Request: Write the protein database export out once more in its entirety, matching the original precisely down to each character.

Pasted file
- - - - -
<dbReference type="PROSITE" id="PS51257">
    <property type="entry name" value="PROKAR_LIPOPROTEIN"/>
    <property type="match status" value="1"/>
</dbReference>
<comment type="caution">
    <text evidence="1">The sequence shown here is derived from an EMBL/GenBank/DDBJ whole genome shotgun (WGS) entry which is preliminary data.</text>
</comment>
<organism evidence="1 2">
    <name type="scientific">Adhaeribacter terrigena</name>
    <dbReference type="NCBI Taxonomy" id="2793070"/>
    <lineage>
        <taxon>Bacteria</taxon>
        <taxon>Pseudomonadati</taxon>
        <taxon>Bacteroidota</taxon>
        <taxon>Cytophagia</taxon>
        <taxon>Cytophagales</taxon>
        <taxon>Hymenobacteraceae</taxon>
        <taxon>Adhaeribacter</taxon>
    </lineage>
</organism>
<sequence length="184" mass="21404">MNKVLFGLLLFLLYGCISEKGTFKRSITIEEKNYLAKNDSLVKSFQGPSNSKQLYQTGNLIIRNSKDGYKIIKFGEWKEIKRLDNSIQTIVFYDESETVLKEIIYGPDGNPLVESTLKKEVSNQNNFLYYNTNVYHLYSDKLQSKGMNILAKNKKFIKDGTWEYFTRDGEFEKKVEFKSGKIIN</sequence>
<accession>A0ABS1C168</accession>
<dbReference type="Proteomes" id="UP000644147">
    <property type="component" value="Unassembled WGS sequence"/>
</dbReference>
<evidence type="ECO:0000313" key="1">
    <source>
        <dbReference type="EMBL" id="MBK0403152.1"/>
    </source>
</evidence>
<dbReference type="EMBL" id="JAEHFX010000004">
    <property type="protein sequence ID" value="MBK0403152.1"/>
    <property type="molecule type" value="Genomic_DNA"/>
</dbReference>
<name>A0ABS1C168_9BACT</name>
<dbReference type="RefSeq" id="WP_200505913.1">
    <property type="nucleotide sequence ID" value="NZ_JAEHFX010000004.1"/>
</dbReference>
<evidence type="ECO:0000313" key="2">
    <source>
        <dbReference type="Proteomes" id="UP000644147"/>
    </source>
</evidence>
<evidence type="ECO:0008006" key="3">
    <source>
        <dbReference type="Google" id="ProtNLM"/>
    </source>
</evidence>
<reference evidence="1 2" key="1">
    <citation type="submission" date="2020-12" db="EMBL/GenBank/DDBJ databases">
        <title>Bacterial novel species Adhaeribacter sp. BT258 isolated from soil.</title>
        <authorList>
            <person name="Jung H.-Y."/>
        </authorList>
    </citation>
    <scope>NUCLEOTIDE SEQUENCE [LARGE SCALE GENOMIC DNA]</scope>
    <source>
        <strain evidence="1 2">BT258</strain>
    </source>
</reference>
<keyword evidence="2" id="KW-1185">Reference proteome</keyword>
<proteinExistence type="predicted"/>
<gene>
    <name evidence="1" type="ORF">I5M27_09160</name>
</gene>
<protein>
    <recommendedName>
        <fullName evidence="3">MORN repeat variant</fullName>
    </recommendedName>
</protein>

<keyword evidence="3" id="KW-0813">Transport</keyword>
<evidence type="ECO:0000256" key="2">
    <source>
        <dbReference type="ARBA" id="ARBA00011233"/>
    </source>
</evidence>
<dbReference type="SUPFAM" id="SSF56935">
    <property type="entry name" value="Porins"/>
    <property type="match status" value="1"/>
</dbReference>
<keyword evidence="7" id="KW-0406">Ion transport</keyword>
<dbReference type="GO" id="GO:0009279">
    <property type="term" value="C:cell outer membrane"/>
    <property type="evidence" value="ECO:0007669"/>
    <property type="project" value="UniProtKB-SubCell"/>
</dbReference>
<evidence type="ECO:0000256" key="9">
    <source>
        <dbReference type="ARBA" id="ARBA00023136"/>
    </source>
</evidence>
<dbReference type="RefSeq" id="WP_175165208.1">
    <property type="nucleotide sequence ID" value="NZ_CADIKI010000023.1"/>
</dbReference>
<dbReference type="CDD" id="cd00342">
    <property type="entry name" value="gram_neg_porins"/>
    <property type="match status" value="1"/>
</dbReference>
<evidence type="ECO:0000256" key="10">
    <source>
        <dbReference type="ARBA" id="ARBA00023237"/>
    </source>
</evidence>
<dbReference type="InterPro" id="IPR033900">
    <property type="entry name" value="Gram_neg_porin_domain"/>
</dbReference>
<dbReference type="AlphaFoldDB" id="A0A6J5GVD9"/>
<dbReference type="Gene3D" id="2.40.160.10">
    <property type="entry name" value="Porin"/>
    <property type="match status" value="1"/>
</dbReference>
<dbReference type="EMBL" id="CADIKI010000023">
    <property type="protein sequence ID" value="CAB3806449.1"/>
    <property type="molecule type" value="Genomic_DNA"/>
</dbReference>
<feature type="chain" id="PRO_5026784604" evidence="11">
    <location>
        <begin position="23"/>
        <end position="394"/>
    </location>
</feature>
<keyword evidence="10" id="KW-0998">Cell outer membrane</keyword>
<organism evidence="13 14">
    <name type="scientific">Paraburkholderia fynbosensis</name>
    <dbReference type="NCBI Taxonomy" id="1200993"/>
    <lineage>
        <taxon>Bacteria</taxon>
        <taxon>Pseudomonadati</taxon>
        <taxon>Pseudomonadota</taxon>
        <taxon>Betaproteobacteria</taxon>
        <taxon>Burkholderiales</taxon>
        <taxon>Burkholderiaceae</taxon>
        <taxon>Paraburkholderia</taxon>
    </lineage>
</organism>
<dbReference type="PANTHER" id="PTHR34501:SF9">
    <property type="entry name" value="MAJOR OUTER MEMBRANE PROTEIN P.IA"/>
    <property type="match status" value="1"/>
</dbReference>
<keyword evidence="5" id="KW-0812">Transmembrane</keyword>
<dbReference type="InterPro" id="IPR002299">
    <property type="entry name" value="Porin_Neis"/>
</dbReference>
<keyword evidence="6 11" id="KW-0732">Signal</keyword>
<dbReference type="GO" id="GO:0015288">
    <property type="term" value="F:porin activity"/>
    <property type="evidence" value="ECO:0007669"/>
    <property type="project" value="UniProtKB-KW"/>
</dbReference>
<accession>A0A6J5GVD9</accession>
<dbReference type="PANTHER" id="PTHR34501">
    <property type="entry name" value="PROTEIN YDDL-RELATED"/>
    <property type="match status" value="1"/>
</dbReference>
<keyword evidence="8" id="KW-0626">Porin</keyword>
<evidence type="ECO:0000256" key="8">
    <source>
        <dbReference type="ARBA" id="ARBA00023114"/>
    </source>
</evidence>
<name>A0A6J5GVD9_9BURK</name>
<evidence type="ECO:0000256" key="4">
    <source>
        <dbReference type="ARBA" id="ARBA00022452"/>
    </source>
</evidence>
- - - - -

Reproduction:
<dbReference type="PROSITE" id="PS51257">
    <property type="entry name" value="PROKAR_LIPOPROTEIN"/>
    <property type="match status" value="1"/>
</dbReference>
<comment type="caution">
    <text evidence="1">The sequence shown here is derived from an EMBL/GenBank/DDBJ whole genome shotgun (WGS) entry which is preliminary data.</text>
</comment>
<organism evidence="1 2">
    <name type="scientific">Adhaeribacter terrigena</name>
    <dbReference type="NCBI Taxonomy" id="2793070"/>
    <lineage>
        <taxon>Bacteria</taxon>
        <taxon>Pseudomonadati</taxon>
        <taxon>Bacteroidota</taxon>
        <taxon>Cytophagia</taxon>
        <taxon>Cytophagales</taxon>
        <taxon>Hymenobacteraceae</taxon>
        <taxon>Adhaeribacter</taxon>
    </lineage>
</organism>
<sequence length="184" mass="21404">MNKVLFGLLLFLLYGCISEKGTFKRSITIEEKNYLAKNDSLVKSFQGPSNSKQLYQTGNLIIRNSKDGYKIIKFGEWKEIKRLDNSIQTIVFYDESETVLKEIIYGPDGNPLVESTLKKEVSNQNNFLYYNTNVYHLYSDKLQSKGMNILAKNKKFIKDGTWEYFTRDGEFEKKVEFKSGKIIN</sequence>
<accession>A0ABS1C168</accession>
<dbReference type="Proteomes" id="UP000644147">
    <property type="component" value="Unassembled WGS sequence"/>
</dbReference>
<evidence type="ECO:0000313" key="1">
    <source>
        <dbReference type="EMBL" id="MBK0403152.1"/>
    </source>
</evidence>
<dbReference type="EMBL" id="JAEHFX010000004">
    <property type="protein sequence ID" value="MBK0403152.1"/>
    <property type="molecule type" value="Genomic_DNA"/>
</dbReference>
<name>A0ABS1C168_9BACT</name>
<dbReference type="RefSeq" id="WP_200505913.1">
    <property type="nucleotide sequence ID" value="NZ_JAEHFX010000004.1"/>
</dbReference>
<evidence type="ECO:0000313" key="2">
    <source>
        <dbReference type="Proteomes" id="UP000644147"/>
    </source>
</evidence>
<evidence type="ECO:0008006" key="3">
    <source>
        <dbReference type="Google" id="ProtNLM"/>
    </source>
</evidence>
<reference evidence="1 2" key="1">
    <citation type="submission" date="2020-12" db="EMBL/GenBank/DDBJ databases">
        <title>Bacterial novel species Adhaeribacter sp. BT258 isolated from soil.</title>
        <authorList>
            <person name="Jung H.-Y."/>
        </authorList>
    </citation>
    <scope>NUCLEOTIDE SEQUENCE [LARGE SCALE GENOMIC DNA]</scope>
    <source>
        <strain evidence="1 2">BT258</strain>
    </source>
</reference>
<keyword evidence="2" id="KW-1185">Reference proteome</keyword>
<proteinExistence type="predicted"/>
<gene>
    <name evidence="1" type="ORF">I5M27_09160</name>
</gene>
<protein>
    <recommendedName>
        <fullName evidence="3">MORN repeat variant</fullName>
    </recommendedName>
</protein>

<keyword evidence="3" id="KW-0813">Transport</keyword>
<evidence type="ECO:0000256" key="2">
    <source>
        <dbReference type="ARBA" id="ARBA00011233"/>
    </source>
</evidence>
<dbReference type="SUPFAM" id="SSF56935">
    <property type="entry name" value="Porins"/>
    <property type="match status" value="1"/>
</dbReference>
<keyword evidence="7" id="KW-0406">Ion transport</keyword>
<dbReference type="GO" id="GO:0009279">
    <property type="term" value="C:cell outer membrane"/>
    <property type="evidence" value="ECO:0007669"/>
    <property type="project" value="UniProtKB-SubCell"/>
</dbReference>
<evidence type="ECO:0000256" key="9">
    <source>
        <dbReference type="ARBA" id="ARBA00023136"/>
    </source>
</evidence>
<dbReference type="RefSeq" id="WP_175165208.1">
    <property type="nucleotide sequence ID" value="NZ_CADIKI010000023.1"/>
</dbReference>
<dbReference type="CDD" id="cd00342">
    <property type="entry name" value="gram_neg_porins"/>
    <property type="match status" value="1"/>
</dbReference>
<evidence type="ECO:0000256" key="10">
    <source>
        <dbReference type="ARBA" id="ARBA00023237"/>
    </source>
</evidence>
<dbReference type="InterPro" id="IPR033900">
    <property type="entry name" value="Gram_neg_porin_domain"/>
</dbReference>
<dbReference type="AlphaFoldDB" id="A0A6J5GVD9"/>
<dbReference type="Gene3D" id="2.40.160.10">
    <property type="entry name" value="Porin"/>
    <property type="match status" value="1"/>
</dbReference>
<dbReference type="EMBL" id="CADIKI010000023">
    <property type="protein sequence ID" value="CAB3806449.1"/>
    <property type="molecule type" value="Genomic_DNA"/>
</dbReference>
<feature type="chain" id="PRO_5026784604" evidence="11">
    <location>
        <begin position="23"/>
        <end position="394"/>
    </location>
</feature>
<keyword evidence="10" id="KW-0998">Cell outer membrane</keyword>
<organism evidence="13 14">
    <name type="scientific">Paraburkholderia fynbosensis</name>
    <dbReference type="NCBI Taxonomy" id="1200993"/>
    <lineage>
        <taxon>Bacteria</taxon>
        <taxon>Pseudomonadati</taxon>
        <taxon>Pseudomonadota</taxon>
        <taxon>Betaproteobacteria</taxon>
        <taxon>Burkholderiales</taxon>
        <taxon>Burkholderiaceae</taxon>
        <taxon>Paraburkholderia</taxon>
    </lineage>
</organism>
<dbReference type="PANTHER" id="PTHR34501:SF9">
    <property type="entry name" value="MAJOR OUTER MEMBRANE PROTEIN P.IA"/>
    <property type="match status" value="1"/>
</dbReference>
<keyword evidence="5" id="KW-0812">Transmembrane</keyword>
<dbReference type="InterPro" id="IPR002299">
    <property type="entry name" value="Porin_Neis"/>
</dbReference>
<keyword evidence="6 11" id="KW-0732">Signal</keyword>
<dbReference type="GO" id="GO:0015288">
    <property type="term" value="F:porin activity"/>
    <property type="evidence" value="ECO:0007669"/>
    <property type="project" value="UniProtKB-KW"/>
</dbReference>
<accession>A0A6J5GVD9</accession>
<dbReference type="PANTHER" id="PTHR34501">
    <property type="entry name" value="PROTEIN YDDL-RELATED"/>
    <property type="match status" value="1"/>
</dbReference>
<keyword evidence="8" id="KW-0626">Porin</keyword>
<evidence type="ECO:0000256" key="8">
    <source>
        <dbReference type="ARBA" id="ARBA00023114"/>
    </source>
</evidence>
<name>A0A6J5GVD9_9BURK</name>
<evidence type="ECO:0000256" key="4">
    <source>
        <dbReference type="ARBA" id="ARBA00022452"/>
    </source>
</evidence>